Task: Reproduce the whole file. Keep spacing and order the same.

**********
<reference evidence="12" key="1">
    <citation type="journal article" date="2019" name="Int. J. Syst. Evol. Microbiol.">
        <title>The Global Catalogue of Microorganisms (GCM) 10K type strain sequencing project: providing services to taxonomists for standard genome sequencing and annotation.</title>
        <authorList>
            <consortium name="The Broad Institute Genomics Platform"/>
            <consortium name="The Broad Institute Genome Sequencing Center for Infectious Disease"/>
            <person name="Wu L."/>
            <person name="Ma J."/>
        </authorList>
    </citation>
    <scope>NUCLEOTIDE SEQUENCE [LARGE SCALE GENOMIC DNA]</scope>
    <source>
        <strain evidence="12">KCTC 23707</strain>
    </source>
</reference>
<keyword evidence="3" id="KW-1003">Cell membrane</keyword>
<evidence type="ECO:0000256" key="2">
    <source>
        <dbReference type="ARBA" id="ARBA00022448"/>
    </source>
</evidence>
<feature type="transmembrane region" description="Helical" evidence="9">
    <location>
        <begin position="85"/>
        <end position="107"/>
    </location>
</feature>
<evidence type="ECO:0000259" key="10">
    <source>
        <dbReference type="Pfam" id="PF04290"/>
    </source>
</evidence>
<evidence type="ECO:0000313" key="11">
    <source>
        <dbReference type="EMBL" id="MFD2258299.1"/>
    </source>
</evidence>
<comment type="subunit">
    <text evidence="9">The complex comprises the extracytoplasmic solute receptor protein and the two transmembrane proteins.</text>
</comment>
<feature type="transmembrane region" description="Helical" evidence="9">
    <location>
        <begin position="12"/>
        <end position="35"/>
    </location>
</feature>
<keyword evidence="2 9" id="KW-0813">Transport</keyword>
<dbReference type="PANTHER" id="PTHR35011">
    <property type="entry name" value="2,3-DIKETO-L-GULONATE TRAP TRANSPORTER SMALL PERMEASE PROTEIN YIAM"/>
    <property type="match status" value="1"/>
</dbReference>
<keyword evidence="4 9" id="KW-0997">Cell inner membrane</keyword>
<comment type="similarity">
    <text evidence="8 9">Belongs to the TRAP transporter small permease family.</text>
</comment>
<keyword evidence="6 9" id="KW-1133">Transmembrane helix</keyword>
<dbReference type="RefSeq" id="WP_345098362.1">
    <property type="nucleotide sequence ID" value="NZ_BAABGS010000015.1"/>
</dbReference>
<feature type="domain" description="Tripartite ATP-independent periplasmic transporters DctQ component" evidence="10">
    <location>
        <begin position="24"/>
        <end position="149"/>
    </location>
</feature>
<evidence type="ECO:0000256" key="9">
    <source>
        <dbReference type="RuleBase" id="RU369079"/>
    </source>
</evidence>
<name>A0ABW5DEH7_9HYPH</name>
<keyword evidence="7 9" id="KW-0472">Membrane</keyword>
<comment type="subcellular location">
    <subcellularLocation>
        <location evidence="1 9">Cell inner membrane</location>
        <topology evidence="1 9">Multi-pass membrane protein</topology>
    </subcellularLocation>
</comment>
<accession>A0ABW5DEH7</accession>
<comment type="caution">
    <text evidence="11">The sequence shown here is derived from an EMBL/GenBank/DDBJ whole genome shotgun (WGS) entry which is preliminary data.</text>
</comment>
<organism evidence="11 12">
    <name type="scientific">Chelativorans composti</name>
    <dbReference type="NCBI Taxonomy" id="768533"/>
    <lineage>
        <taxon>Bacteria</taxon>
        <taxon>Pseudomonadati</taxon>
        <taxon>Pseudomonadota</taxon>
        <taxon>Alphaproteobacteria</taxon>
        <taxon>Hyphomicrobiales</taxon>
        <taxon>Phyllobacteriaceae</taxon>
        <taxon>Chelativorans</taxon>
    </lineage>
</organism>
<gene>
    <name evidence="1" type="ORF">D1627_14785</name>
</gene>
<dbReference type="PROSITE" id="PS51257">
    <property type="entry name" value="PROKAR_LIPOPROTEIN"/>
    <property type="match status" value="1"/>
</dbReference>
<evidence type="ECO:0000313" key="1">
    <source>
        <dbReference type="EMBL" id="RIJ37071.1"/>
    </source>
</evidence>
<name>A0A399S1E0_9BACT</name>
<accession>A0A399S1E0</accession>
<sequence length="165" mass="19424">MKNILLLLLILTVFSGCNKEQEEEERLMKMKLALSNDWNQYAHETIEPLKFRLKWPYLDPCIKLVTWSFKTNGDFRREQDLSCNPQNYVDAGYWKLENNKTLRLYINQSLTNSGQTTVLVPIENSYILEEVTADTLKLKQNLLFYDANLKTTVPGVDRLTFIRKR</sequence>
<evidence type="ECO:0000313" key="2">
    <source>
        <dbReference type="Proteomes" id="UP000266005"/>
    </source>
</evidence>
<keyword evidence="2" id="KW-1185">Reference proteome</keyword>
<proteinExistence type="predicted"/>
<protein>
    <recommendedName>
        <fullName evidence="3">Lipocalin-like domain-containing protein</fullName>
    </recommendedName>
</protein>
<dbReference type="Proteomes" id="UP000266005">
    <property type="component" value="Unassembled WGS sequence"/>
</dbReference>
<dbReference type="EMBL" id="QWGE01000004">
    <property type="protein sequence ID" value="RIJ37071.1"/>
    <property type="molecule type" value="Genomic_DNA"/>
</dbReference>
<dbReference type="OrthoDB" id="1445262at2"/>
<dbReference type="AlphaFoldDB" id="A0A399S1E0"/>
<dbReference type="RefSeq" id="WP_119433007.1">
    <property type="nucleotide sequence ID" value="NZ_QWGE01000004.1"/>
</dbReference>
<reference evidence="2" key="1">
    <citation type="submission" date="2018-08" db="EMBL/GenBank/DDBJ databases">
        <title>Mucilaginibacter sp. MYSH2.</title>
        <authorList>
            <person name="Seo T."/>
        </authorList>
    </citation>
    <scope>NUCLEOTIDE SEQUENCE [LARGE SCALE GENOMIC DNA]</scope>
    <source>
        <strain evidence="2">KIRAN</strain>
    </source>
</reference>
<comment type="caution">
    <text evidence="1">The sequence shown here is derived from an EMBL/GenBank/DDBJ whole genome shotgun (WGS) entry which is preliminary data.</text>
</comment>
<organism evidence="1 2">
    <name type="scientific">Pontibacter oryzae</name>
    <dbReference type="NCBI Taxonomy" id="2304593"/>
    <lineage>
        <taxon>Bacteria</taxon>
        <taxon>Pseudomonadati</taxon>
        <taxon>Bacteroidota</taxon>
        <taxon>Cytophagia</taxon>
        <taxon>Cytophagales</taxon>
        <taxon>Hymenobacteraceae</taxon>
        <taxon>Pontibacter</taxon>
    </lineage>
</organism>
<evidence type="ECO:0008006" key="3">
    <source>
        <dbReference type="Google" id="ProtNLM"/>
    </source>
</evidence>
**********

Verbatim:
<reference evidence="12" key="1">
    <citation type="journal article" date="2019" name="Int. J. Syst. Evol. Microbiol.">
        <title>The Global Catalogue of Microorganisms (GCM) 10K type strain sequencing project: providing services to taxonomists for standard genome sequencing and annotation.</title>
        <authorList>
            <consortium name="The Broad Institute Genomics Platform"/>
            <consortium name="The Broad Institute Genome Sequencing Center for Infectious Disease"/>
            <person name="Wu L."/>
            <person name="Ma J."/>
        </authorList>
    </citation>
    <scope>NUCLEOTIDE SEQUENCE [LARGE SCALE GENOMIC DNA]</scope>
    <source>
        <strain evidence="12">KCTC 23707</strain>
    </source>
</reference>
<keyword evidence="3" id="KW-1003">Cell membrane</keyword>
<evidence type="ECO:0000256" key="2">
    <source>
        <dbReference type="ARBA" id="ARBA00022448"/>
    </source>
</evidence>
<feature type="transmembrane region" description="Helical" evidence="9">
    <location>
        <begin position="85"/>
        <end position="107"/>
    </location>
</feature>
<evidence type="ECO:0000259" key="10">
    <source>
        <dbReference type="Pfam" id="PF04290"/>
    </source>
</evidence>
<evidence type="ECO:0000313" key="11">
    <source>
        <dbReference type="EMBL" id="MFD2258299.1"/>
    </source>
</evidence>
<comment type="subunit">
    <text evidence="9">The complex comprises the extracytoplasmic solute receptor protein and the two transmembrane proteins.</text>
</comment>
<feature type="transmembrane region" description="Helical" evidence="9">
    <location>
        <begin position="12"/>
        <end position="35"/>
    </location>
</feature>
<keyword evidence="2 9" id="KW-0813">Transport</keyword>
<dbReference type="PANTHER" id="PTHR35011">
    <property type="entry name" value="2,3-DIKETO-L-GULONATE TRAP TRANSPORTER SMALL PERMEASE PROTEIN YIAM"/>
    <property type="match status" value="1"/>
</dbReference>
<keyword evidence="4 9" id="KW-0997">Cell inner membrane</keyword>
<comment type="similarity">
    <text evidence="8 9">Belongs to the TRAP transporter small permease family.</text>
</comment>
<keyword evidence="6 9" id="KW-1133">Transmembrane helix</keyword>
<dbReference type="RefSeq" id="WP_345098362.1">
    <property type="nucleotide sequence ID" value="NZ_BAABGS010000015.1"/>
</dbReference>
<feature type="domain" description="Tripartite ATP-independent periplasmic transporters DctQ component" evidence="10">
    <location>
        <begin position="24"/>
        <end position="149"/>
    </location>
</feature>
<evidence type="ECO:0000256" key="9">
    <source>
        <dbReference type="RuleBase" id="RU369079"/>
    </source>
</evidence>
<name>A0ABW5DEH7_9HYPH</name>
<keyword evidence="7 9" id="KW-0472">Membrane</keyword>
<comment type="subcellular location">
    <subcellularLocation>
        <location evidence="1 9">Cell inner membrane</location>
        <topology evidence="1 9">Multi-pass membrane protein</topology>
    </subcellularLocation>
</comment>
<accession>A0ABW5DEH7</accession>
<comment type="caution">
    <text evidence="11">The sequence shown here is derived from an EMBL/GenBank/DDBJ whole genome shotgun (WGS) entry which is preliminary data.</text>
</comment>
<organism evidence="11 12">
    <name type="scientific">Chelativorans composti</name>
    <dbReference type="NCBI Taxonomy" id="768533"/>
    <lineage>
        <taxon>Bacteria</taxon>
        <taxon>Pseudomonadati</taxon>
        <taxon>Pseudomonadota</taxon>
        <taxon>Alphaproteobacteria</taxon>
        <taxon>Hyphomicrobiales</taxon>
        <taxon>Phyllobacteriaceae</taxon>
        <taxon>Chelativorans</taxon>
    </lineage>
</organism>
<gene>
    <name evidence="1" type="ORF">D1627_14785</name>
</gene>
<dbReference type="PROSITE" id="PS51257">
    <property type="entry name" value="PROKAR_LIPOPROTEIN"/>
    <property type="match status" value="1"/>
</dbReference>
<evidence type="ECO:0000313" key="1">
    <source>
        <dbReference type="EMBL" id="RIJ37071.1"/>
    </source>
</evidence>
<name>A0A399S1E0_9BACT</name>
<accession>A0A399S1E0</accession>
<sequence length="165" mass="19424">MKNILLLLLILTVFSGCNKEQEEEERLMKMKLALSNDWNQYAHETIEPLKFRLKWPYLDPCIKLVTWSFKTNGDFRREQDLSCNPQNYVDAGYWKLENNKTLRLYINQSLTNSGQTTVLVPIENSYILEEVTADTLKLKQNLLFYDANLKTTVPGVDRLTFIRKR</sequence>
<evidence type="ECO:0000313" key="2">
    <source>
        <dbReference type="Proteomes" id="UP000266005"/>
    </source>
</evidence>
<keyword evidence="2" id="KW-1185">Reference proteome</keyword>
<proteinExistence type="predicted"/>
<protein>
    <recommendedName>
        <fullName evidence="3">Lipocalin-like domain-containing protein</fullName>
    </recommendedName>
</protein>
<dbReference type="Proteomes" id="UP000266005">
    <property type="component" value="Unassembled WGS sequence"/>
</dbReference>
<dbReference type="EMBL" id="QWGE01000004">
    <property type="protein sequence ID" value="RIJ37071.1"/>
    <property type="molecule type" value="Genomic_DNA"/>
</dbReference>
<dbReference type="OrthoDB" id="1445262at2"/>
<dbReference type="AlphaFoldDB" id="A0A399S1E0"/>
<dbReference type="RefSeq" id="WP_119433007.1">
    <property type="nucleotide sequence ID" value="NZ_QWGE01000004.1"/>
</dbReference>
<reference evidence="2" key="1">
    <citation type="submission" date="2018-08" db="EMBL/GenBank/DDBJ databases">
        <title>Mucilaginibacter sp. MYSH2.</title>
        <authorList>
            <person name="Seo T."/>
        </authorList>
    </citation>
    <scope>NUCLEOTIDE SEQUENCE [LARGE SCALE GENOMIC DNA]</scope>
    <source>
        <strain evidence="2">KIRAN</strain>
    </source>
</reference>
<comment type="caution">
    <text evidence="1">The sequence shown here is derived from an EMBL/GenBank/DDBJ whole genome shotgun (WGS) entry which is preliminary data.</text>
</comment>
<organism evidence="1 2">
    <name type="scientific">Pontibacter oryzae</name>
    <dbReference type="NCBI Taxonomy" id="2304593"/>
    <lineage>
        <taxon>Bacteria</taxon>
        <taxon>Pseudomonadati</taxon>
        <taxon>Bacteroidota</taxon>
        <taxon>Cytophagia</taxon>
        <taxon>Cytophagales</taxon>
        <taxon>Hymenobacteraceae</taxon>
        <taxon>Pontibacter</taxon>
    </lineage>
</organism>
<evidence type="ECO:0008006" key="3">
    <source>
        <dbReference type="Google" id="ProtNLM"/>
    </source>
</evidence>